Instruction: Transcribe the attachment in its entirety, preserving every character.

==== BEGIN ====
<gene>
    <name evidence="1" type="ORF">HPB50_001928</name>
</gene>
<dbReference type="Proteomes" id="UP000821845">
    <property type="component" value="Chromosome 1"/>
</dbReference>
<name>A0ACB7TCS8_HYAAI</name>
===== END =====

<gene>
    <name evidence="1" type="ORF">HPB50_001928</name>
</gene>
<dbReference type="Proteomes" id="UP000821845">
    <property type="component" value="Chromosome 1"/>
</dbReference>
<name>A0ACB7TCS8_HYAAI</name>